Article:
Bottom Line: Oregon Lottery sales continue to increase due to an improving economy and new game offerings. The outlook calls for ongoing growth and an increase in available resources for the state budget. However, the outlook is not without risks. Our office tends to view competition for household entertainment spending, other gaming options, and shifts in tastes and preferences to be more downside risks to the outlook. That said, to the extent these risks do not materialize or they have less of an impact — not unlike ilani — revenues will be higher than the baseline.

Posted by: Josh Lehner | February 7, 2019

Marijuana Demand, Supply and Substitution

Notes on three new marijuana research pieces that has come out recently.

First, 2017 state level estimates of drug and alcohol use were released this week. What it shows is a continuation of trends related to marijuana use in the past decade. States with legal recreational and medical marijuana generally see the highest usage rates and have also seen the biggest increases.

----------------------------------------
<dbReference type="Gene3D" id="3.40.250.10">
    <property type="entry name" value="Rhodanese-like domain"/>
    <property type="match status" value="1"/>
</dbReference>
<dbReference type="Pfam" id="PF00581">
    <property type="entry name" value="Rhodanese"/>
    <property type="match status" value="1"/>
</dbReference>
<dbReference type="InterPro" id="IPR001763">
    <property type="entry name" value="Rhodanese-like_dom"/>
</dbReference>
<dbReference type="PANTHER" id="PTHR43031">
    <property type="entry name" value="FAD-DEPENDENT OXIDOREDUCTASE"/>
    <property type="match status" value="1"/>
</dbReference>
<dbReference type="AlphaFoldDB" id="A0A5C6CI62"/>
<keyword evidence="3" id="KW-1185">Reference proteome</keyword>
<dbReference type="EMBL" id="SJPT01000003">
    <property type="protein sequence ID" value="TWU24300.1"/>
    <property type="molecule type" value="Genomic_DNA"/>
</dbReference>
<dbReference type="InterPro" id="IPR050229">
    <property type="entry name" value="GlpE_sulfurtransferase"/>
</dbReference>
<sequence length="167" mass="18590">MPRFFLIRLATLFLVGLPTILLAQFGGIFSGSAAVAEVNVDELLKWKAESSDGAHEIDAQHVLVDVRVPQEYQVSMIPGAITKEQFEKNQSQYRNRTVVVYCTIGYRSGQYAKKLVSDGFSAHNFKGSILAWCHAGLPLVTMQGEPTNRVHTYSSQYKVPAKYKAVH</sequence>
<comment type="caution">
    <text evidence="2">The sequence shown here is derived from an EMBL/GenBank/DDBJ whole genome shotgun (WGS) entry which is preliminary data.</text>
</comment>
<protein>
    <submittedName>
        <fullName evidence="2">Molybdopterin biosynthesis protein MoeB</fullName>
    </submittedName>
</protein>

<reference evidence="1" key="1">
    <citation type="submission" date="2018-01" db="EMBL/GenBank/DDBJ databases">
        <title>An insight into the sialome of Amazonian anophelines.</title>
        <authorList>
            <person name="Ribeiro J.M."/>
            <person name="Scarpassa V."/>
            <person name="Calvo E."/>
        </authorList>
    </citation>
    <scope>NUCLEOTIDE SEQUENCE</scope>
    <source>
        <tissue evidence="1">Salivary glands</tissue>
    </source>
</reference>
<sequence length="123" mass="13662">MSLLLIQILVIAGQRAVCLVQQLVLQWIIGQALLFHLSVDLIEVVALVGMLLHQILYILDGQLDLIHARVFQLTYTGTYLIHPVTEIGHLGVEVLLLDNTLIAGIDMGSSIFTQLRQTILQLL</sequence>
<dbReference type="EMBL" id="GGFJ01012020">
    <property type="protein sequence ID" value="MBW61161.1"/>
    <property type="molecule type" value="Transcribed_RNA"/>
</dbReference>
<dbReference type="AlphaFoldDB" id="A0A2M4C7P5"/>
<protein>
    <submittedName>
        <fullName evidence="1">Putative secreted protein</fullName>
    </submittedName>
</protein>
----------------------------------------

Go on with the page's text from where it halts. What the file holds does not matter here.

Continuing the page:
Reported usage rates in Oregon have increased substantially over the past couple of years. Oregon is now #1 among all states with 20% of the adult population admitting they have used marijuana within the past month. Vermont (19%), District of Columbia (18%), Colorado (17%) and Alaska (17%) round out the Top 5. Now, it is somewhat of an open question just how much actual usage has increased versus residents becoming more willing to admit usage to federal survey takers. That said, these usage rates are up across the nation. Since 2009, only three states (GA, HI, SC) have not seen a statistically significant increase. National usage rates are up 3.2 percentage points (a 50% increase), with the median state seeing a 2.8 percentage point increase. Oregon’s increase is nearly 11 percentage points.

Second, OLCC released a new report to the Legislature on recreational marijuana supply and demand. Full disclosure, I was on the report’s review committee and think OLCC — Amanda Borup, Peter Noordijk, TJ Sheehy– did some really good work here and want to highlight the findings.